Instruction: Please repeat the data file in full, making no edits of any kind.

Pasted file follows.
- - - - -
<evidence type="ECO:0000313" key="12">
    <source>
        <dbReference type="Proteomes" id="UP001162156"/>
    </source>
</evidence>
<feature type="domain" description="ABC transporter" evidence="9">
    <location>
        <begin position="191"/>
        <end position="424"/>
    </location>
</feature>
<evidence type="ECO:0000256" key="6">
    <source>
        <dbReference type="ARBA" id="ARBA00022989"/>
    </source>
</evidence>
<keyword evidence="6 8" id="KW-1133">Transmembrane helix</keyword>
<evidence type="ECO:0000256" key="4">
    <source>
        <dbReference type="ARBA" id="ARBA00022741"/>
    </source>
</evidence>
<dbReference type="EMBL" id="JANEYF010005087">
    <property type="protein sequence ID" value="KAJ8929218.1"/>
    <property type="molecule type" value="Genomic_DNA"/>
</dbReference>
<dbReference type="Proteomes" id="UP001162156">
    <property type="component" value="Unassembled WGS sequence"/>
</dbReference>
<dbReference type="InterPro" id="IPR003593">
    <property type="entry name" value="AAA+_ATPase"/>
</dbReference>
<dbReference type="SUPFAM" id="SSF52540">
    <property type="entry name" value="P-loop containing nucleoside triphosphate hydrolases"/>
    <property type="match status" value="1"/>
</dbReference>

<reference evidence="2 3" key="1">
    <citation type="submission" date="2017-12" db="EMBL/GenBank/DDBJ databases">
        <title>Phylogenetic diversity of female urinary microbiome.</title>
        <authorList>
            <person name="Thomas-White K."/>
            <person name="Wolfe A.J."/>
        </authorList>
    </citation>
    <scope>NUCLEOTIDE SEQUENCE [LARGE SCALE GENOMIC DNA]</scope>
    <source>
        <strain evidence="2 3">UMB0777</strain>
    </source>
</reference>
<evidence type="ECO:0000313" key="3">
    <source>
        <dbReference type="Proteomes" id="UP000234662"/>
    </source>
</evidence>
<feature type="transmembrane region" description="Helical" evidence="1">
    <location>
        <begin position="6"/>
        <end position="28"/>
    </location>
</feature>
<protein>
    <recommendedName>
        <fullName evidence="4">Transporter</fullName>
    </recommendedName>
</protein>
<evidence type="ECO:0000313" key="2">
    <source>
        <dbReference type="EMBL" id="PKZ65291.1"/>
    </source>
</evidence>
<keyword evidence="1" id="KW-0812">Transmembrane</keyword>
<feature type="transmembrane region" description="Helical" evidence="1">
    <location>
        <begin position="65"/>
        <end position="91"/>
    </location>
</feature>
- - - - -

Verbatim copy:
<evidence type="ECO:0000313" key="12">
    <source>
        <dbReference type="Proteomes" id="UP001162156"/>
    </source>
</evidence>
<feature type="domain" description="ABC transporter" evidence="9">
    <location>
        <begin position="191"/>
        <end position="424"/>
    </location>
</feature>
<evidence type="ECO:0000256" key="6">
    <source>
        <dbReference type="ARBA" id="ARBA00022989"/>
    </source>
</evidence>
<keyword evidence="6 8" id="KW-1133">Transmembrane helix</keyword>
<evidence type="ECO:0000256" key="4">
    <source>
        <dbReference type="ARBA" id="ARBA00022741"/>
    </source>
</evidence>
<dbReference type="EMBL" id="JANEYF010005087">
    <property type="protein sequence ID" value="KAJ8929218.1"/>
    <property type="molecule type" value="Genomic_DNA"/>
</dbReference>
<dbReference type="Proteomes" id="UP001162156">
    <property type="component" value="Unassembled WGS sequence"/>
</dbReference>
<dbReference type="InterPro" id="IPR003593">
    <property type="entry name" value="AAA+_ATPase"/>
</dbReference>
<dbReference type="SUPFAM" id="SSF52540">
    <property type="entry name" value="P-loop containing nucleoside triphosphate hydrolases"/>
    <property type="match status" value="1"/>
</dbReference>

<reference evidence="2 3" key="1">
    <citation type="submission" date="2017-12" db="EMBL/GenBank/DDBJ databases">
        <title>Phylogenetic diversity of female urinary microbiome.</title>
        <authorList>
            <person name="Thomas-White K."/>
            <person name="Wolfe A.J."/>
        </authorList>
    </citation>
    <scope>NUCLEOTIDE SEQUENCE [LARGE SCALE GENOMIC DNA]</scope>
    <source>
        <strain evidence="2 3">UMB0777</strain>
    </source>
</reference>
<evidence type="ECO:0000313" key="3">
    <source>
        <dbReference type="Proteomes" id="UP000234662"/>
    </source>
</evidence>
<feature type="transmembrane region" description="Helical" evidence="1">
    <location>
        <begin position="6"/>
        <end position="28"/>
    </location>
</feature>
<protein>
    <recommendedName>
        <fullName evidence="4">Transporter</fullName>
    </recommendedName>
</protein>
<evidence type="ECO:0000313" key="2">
    <source>
        <dbReference type="EMBL" id="PKZ65291.1"/>
    </source>
</evidence>
<keyword evidence="1" id="KW-0812">Transmembrane</keyword>
<feature type="transmembrane region" description="Helical" evidence="1">
    <location>
        <begin position="65"/>
        <end position="91"/>
    </location>
</feature>